The Tax Advantages of Health Savings Accounts
Monday, December 9, 2019
With insurance costs and premiums on the rise, many people are looking for ways to make expenses associated with medical care more affordable. One solution is to start a Health Savings Account, better known as an HSA.
So, what exactly is an HSA, and how can it benefit you? A Health Savings Account is like a personal savings account, but it can only be used for qualified health care expenses. To be eligible, you must be enrolled in a High-Deductible Health Plan (HDHP). Health Savings Accounts also have some important tax advantages. An HSA can help patients with high-deductible health insurance plans cover their out-of-pocket costs.
The good news? Contributions to HSAs generally aren't subject to federal income tax, and the earnings in the account grow tax-free. Money in an HSA rolls over at the end of the year so it's available for future health expenses.
Although exemption from federal income tax might be the biggest advantage of having an HSA, there are other advantages, too. These include:
Many Expenses Qualify.
Eligible expenses include a wide range of medical, dental and mental health services.
Others Can Contribute.
Contributions can come from you, your employer, a relative or anyone else who wants to add to your HSA. The Internal Revenue Service does, however, set limits. For 2020, the limit will be $3,550 for individuals and $7,100 for families, plus an additional $1,000 "catch-up" contribution for anyone age 55 or older by the end of the tax year.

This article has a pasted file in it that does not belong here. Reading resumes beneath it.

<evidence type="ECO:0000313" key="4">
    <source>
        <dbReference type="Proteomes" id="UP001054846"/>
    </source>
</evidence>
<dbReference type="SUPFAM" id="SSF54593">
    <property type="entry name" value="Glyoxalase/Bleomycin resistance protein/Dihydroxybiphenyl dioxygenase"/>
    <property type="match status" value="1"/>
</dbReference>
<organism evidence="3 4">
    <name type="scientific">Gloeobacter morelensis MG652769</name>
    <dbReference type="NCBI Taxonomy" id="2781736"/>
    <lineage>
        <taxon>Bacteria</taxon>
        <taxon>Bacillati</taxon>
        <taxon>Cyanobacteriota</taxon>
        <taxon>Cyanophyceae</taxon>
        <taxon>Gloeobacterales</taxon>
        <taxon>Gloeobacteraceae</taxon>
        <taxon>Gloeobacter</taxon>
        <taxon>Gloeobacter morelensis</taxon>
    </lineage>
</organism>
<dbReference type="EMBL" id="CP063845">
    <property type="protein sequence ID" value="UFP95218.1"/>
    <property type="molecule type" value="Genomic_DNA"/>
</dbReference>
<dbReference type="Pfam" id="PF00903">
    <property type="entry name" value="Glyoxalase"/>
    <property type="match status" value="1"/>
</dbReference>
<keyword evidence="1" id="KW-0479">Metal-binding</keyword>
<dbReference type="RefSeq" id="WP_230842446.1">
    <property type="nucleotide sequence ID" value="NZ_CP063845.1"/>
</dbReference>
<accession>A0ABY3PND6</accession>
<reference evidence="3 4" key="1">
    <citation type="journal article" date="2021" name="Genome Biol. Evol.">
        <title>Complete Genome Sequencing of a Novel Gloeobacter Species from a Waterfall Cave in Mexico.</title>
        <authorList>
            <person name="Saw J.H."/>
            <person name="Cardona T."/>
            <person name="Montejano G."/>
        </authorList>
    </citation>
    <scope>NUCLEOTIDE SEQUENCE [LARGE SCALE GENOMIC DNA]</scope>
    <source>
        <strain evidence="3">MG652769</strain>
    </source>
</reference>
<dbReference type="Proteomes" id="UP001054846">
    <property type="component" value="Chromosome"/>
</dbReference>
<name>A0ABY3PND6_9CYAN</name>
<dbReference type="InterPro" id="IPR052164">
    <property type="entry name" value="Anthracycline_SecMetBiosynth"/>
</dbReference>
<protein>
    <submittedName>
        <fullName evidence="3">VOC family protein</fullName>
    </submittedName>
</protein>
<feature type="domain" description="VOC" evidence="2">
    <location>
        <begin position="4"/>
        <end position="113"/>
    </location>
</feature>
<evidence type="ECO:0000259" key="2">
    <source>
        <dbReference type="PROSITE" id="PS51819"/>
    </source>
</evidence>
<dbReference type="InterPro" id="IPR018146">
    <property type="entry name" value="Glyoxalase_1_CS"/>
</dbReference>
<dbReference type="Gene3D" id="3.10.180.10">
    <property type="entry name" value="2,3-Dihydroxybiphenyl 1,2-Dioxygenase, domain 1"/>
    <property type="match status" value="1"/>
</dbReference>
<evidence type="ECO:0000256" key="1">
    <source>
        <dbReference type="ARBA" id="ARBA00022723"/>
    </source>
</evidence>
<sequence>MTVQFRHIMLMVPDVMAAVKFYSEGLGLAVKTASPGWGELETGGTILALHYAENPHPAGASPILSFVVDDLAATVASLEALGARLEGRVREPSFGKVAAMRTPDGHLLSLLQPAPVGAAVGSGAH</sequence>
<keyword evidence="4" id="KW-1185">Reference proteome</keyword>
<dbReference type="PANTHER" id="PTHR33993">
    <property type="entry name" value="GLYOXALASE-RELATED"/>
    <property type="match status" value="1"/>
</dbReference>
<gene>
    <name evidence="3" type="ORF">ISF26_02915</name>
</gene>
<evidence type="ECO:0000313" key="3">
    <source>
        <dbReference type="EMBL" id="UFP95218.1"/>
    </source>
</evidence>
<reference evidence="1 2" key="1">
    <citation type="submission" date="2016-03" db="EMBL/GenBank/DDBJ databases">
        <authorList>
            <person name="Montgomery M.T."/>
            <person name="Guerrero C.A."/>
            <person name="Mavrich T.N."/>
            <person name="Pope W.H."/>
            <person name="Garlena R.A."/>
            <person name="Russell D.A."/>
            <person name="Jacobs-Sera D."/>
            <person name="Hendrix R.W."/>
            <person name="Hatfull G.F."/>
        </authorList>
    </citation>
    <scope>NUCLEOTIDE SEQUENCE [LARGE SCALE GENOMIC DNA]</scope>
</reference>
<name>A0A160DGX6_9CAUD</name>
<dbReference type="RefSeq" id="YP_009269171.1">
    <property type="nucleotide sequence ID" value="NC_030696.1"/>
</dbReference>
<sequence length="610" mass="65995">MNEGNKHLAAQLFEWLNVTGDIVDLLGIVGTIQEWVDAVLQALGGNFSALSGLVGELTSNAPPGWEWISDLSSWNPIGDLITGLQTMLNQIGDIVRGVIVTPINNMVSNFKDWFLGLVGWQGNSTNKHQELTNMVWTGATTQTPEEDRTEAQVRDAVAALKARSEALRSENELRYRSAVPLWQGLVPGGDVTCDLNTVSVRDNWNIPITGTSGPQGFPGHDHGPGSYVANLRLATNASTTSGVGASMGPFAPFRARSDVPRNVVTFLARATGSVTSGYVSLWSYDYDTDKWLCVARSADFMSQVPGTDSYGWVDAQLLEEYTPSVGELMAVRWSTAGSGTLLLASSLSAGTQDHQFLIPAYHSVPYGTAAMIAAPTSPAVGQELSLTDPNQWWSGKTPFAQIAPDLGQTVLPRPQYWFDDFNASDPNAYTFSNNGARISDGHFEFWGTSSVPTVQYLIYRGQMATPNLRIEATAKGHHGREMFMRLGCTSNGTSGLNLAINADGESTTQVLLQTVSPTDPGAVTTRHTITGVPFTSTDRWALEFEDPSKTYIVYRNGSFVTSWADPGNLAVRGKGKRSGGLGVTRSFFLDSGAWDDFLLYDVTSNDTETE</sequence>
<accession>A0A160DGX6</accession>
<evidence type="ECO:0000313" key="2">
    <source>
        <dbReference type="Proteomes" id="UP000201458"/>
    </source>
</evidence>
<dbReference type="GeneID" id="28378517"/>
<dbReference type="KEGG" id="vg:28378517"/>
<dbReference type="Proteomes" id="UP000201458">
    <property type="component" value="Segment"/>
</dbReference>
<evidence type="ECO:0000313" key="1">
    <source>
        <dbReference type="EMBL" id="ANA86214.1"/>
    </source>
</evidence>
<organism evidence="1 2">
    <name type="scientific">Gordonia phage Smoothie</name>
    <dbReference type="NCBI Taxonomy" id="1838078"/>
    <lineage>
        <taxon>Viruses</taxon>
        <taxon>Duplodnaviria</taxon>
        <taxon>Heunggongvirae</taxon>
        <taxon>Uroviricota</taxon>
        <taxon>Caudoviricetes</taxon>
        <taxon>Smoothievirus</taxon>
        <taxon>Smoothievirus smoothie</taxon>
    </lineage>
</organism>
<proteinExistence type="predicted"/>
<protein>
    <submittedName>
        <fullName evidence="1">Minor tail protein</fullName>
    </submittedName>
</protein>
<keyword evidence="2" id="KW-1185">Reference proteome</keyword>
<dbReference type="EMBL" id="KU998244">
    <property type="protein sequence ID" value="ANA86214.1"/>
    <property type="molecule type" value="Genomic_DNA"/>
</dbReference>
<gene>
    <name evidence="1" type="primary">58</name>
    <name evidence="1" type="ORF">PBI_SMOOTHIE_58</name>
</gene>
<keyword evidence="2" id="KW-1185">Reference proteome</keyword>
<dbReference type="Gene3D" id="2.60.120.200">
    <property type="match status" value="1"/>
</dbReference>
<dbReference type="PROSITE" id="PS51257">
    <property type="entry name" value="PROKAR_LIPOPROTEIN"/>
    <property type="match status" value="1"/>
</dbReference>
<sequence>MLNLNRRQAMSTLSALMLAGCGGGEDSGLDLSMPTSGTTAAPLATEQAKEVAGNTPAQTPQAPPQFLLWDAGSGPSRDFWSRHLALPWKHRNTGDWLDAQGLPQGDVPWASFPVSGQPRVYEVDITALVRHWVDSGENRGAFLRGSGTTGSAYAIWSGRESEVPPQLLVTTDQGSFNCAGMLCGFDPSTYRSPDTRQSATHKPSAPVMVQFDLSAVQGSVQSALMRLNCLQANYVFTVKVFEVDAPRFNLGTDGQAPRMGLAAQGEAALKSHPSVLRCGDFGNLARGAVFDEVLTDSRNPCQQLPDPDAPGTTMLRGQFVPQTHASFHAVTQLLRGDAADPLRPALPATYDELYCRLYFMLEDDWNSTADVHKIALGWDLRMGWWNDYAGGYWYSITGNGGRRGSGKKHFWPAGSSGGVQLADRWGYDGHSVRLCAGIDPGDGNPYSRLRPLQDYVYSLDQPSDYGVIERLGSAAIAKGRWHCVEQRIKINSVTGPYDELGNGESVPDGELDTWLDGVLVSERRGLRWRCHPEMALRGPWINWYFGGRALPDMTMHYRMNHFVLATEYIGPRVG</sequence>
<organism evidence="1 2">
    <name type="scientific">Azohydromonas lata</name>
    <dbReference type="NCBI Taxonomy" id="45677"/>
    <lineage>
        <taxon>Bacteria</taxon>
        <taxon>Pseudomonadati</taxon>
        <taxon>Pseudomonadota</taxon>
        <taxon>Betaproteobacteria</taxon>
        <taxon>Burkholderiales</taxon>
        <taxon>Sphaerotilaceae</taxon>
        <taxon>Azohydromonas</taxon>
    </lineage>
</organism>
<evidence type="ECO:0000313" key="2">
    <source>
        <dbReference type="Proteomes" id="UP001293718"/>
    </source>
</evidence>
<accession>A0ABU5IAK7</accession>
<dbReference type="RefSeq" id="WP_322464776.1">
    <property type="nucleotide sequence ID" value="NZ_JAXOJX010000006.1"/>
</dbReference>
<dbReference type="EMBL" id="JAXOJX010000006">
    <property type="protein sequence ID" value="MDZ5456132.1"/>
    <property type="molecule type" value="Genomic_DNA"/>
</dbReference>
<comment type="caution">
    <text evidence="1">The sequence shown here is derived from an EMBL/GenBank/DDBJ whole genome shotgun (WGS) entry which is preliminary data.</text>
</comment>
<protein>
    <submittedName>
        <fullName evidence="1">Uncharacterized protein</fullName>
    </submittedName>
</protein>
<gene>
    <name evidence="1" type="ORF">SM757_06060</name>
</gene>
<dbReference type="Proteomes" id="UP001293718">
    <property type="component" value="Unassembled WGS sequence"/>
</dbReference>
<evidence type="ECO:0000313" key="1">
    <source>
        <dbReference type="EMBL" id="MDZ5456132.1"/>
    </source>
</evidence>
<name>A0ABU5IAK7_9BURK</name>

Contributions are typically made with pre-tax dollars, through payroll deductions at your employer. As a result, they are not included in your gross income and are not subject to federal income taxes. In most states, contributions are not subject to state income taxes.
Tax-Deductible After-Tax Contributions.
If you make contributions with after-tax dollars, you can deduct them from your gross income on your tax return, reducing your tax bill for the year.
Withdrawals from your HSA are not subject to federal — or in most cases, state — taxes if you use them for qualified medical expenses.
Any interest or other earnings on the money in the account is tax-free.
If you have money left in your HSA at the end of the year, it rolls over to the next year.
The money in your HSA remains available for future qualified medical expenses even if you change health insurance plans, go to work for a different employer or retire.
Most HSAs issue a debit card, so you can pay for prescription medications and other eligible expenses right away. If you wait for a bill to come in the mail, you can call the billing center and make a payment over the phone using your debit card.
After you turn 59 1/2, there is also the option to withdraw the money for non-health care expenses and then pay federal income taxes on it. The HSA then acts much like a traditional IRA since the HSA holder pays ordinary income taxes on nonmedical-related withdrawals, with the added perk of no mandatory disbursements usually required by traditional IRAs.
Easy set up.
Remember that insurance is completely separate, so you do not call your insurance company to set up your HSA. They don't administer them; they just sell insurance. Instead, you can call or stop by Montgomery Bank.
We look forward to helping you save money. To set up an HSA, stop by any Montgomery Bank branch or call 1 (800) 455-2275, and a Montgomery Bank representative will be happy to assist you.